This of course has to do something with the difference in the “search mode” when your looking for ammonites vs. starfish / crinoids : With ammonites, on the Yorkshire coast you´re mostly looking for concretions, while with starfish / crinoids you´re carefully surveying the surfaces of (potentially large) fallen blocks – this also explains the of course totally unobjective observation that I tend to find crinoids / starfish mostly on the return from a location : I tend to use the easier way across the large blocks, and it´s usually later in the day, which makes for nice low angled light and better chances to see the delicate fossils…
For intact, articulated preservation, fragile animals like starfish and crinoids need fast embedding, because decay sets in quickly, e.g. for brittle stars, already after half a day. Brittle stars cannot free themselves when they´re suddenly covered by more than 5 cm of sediment – most of the brittle star fossils on the Yorkshire coast have probably been created by rapid burial in sediment, like a sediment avalanche – truly a moment frozen in time.
Some of the crinoids that can be found articulated are thought to have been deposited in scour troughs.
In Yorkshire, subzones where the liklihood of finding articulated crinoids or starfish are greatest are in my experience :
Still – “greatest liklihood” does not mean they’re common fossils, finding an articulated crinoid or starfish remains a great rarity. The falciferum zone is the odd one out here, since benthic conditions were mostly anoxic during this time (very little oxygen at the bottom) – so there are no starfish, and crinoids that occur were usually attached to drifting logs at the surface of the sea.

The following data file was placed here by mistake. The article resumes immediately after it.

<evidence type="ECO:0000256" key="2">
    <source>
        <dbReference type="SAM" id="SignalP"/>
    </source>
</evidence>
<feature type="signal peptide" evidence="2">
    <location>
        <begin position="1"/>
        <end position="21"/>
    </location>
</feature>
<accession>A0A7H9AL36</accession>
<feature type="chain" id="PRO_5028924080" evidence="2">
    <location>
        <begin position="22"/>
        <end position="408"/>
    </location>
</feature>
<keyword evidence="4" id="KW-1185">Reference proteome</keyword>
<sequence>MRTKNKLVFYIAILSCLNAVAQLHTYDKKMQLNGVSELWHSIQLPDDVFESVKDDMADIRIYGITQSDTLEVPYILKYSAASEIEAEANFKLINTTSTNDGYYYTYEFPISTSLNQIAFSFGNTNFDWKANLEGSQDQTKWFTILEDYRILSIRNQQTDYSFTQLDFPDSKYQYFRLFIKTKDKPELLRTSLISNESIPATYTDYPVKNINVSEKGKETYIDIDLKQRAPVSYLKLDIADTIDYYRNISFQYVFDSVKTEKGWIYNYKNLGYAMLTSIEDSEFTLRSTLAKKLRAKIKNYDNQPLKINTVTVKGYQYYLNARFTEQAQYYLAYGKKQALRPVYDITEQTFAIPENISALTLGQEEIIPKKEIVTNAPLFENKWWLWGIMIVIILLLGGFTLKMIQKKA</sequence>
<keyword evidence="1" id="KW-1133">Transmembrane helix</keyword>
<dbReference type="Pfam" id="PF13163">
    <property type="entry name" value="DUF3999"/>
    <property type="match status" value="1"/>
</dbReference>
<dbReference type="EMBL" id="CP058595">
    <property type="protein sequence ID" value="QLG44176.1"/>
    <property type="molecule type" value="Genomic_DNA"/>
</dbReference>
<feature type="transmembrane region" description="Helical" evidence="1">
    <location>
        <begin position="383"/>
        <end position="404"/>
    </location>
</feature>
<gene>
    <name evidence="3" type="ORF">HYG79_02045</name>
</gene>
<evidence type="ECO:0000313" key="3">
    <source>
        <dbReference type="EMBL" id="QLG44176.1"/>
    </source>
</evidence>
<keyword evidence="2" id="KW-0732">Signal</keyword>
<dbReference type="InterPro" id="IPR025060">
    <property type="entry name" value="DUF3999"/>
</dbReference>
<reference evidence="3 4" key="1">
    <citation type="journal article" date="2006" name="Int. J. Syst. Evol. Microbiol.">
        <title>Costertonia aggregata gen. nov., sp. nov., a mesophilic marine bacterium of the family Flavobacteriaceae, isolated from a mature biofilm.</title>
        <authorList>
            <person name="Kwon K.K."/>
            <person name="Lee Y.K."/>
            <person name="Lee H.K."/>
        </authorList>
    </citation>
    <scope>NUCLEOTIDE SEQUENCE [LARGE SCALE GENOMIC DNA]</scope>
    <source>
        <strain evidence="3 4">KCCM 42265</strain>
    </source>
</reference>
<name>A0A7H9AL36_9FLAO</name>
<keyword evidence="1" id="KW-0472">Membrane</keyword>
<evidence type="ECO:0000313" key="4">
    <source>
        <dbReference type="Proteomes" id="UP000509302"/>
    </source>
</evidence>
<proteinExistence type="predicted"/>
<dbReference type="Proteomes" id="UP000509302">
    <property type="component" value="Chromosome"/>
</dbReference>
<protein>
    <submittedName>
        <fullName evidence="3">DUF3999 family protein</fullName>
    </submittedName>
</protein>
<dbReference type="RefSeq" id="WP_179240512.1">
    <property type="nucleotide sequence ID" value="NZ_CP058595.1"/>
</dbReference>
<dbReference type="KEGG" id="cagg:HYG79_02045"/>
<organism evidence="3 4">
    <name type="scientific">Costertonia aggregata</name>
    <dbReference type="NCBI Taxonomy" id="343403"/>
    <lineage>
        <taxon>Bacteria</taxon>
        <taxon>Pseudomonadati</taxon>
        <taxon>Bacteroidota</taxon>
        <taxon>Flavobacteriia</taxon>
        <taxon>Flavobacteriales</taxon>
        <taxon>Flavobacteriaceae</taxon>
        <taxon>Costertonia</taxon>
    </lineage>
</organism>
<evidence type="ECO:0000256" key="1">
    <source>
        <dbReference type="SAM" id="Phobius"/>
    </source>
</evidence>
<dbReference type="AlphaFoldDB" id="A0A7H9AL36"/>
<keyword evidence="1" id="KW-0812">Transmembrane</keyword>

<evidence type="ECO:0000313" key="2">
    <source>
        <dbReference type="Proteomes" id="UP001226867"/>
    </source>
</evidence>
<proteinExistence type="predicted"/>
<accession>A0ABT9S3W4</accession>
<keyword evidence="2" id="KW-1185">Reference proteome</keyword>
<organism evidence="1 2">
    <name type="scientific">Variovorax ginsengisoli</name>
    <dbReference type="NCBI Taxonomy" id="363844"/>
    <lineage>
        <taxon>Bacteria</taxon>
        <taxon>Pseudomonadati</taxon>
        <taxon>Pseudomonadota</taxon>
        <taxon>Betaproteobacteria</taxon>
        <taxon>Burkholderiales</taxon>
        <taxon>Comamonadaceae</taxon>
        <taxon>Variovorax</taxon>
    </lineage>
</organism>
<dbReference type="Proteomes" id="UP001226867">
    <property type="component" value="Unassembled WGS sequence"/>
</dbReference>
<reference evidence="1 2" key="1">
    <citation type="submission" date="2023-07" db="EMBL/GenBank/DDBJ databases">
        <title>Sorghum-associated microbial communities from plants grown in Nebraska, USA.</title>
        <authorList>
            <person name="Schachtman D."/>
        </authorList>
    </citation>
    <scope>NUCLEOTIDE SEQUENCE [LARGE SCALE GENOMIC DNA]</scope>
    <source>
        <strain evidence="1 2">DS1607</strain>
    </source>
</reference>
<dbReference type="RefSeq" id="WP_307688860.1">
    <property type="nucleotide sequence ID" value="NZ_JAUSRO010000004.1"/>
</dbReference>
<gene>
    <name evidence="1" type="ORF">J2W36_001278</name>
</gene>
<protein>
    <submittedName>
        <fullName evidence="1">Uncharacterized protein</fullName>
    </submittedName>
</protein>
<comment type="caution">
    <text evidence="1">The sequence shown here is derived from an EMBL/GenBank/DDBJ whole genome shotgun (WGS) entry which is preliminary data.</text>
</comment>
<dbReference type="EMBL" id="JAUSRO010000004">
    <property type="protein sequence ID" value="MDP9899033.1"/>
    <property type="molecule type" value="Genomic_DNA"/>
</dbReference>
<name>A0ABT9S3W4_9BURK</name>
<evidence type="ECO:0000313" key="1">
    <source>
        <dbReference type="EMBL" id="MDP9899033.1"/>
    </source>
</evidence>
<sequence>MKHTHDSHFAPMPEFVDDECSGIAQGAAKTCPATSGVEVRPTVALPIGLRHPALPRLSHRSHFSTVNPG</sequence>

So the crinoids and starfish I’m showing you here now really represent more than 20 years collecting – please do not get the impression that fossils like these can be found on a day’s trip to the coast – unless of course you are extremely lucky !
Some of these have been purchased, some reside in collections other than my own and are pictured here by kind permission of their respective owners – you will see that in the notes for the fossils.
Generally preparation of starfish and crinoids most of the time is a difficult and time consuming task.
Their delicate structures are usually firmly embedded in the sediments and can only be retrieved if there is a difference between the surrounding matrix and the fossils which are usually preserved as calcite or pyrite. This difference can either be a difference in hardness, when the fossils are harder than the matrix – these fossils can be prepared mechanically, i.e. needles, airpens or – you might have guessed – air abrader. If there is no difference in hardness, there can also be the option of chemical preparation – when the fossils are more resistant to certain chemicals like acids or alkaline solutions than the matrix. In rare cases, the environment (or rather what we put into it – sulphur dioxide / nitrogen dioxide from burning fossil fuels reacting with water to form sulfurous/sulfuric resp. nitric/nitrous acid) or certain naturally occuring humic acids can do the job for us – but that is only really the exception.
This first part will be about the Yorkshire liassic crinoids, so without much further ado, here they are :
Eocomatula interbrachiatus (BLAKE, 1876)
Eocomatula interbrachiatus, width = 13 cm
This is one of the first more or less articulated crinoid crowns I´ve found on the Yorkshire coast.
Eocomatula interbrachiatus with Oistoceras ammonite
Another specimen found by Keeley and Adrian which they kindly let me prep and photograph shows the crown in association
with an Oistoceras ammonite, which places the crinoid in the figulinum subzone of the lower Pliensbachian.
Eocomatula interbrachiatus as found, width = 24 cm
Eocomatula interbrachiatus prepared, height of detail = 12 cm
These crinoids only have a very short stem (only a few segments), which I´ve never found preserved so far.
Hispidocrinus scalaris (GOLDFUSS, 1831)
Hispidocrinus scalaris, slab as found, width = 30 cm
Hispidocrinus scalaris, prepped, width = 22 cm
Hispidocrinus scalaris, detail with crown and small brittle stars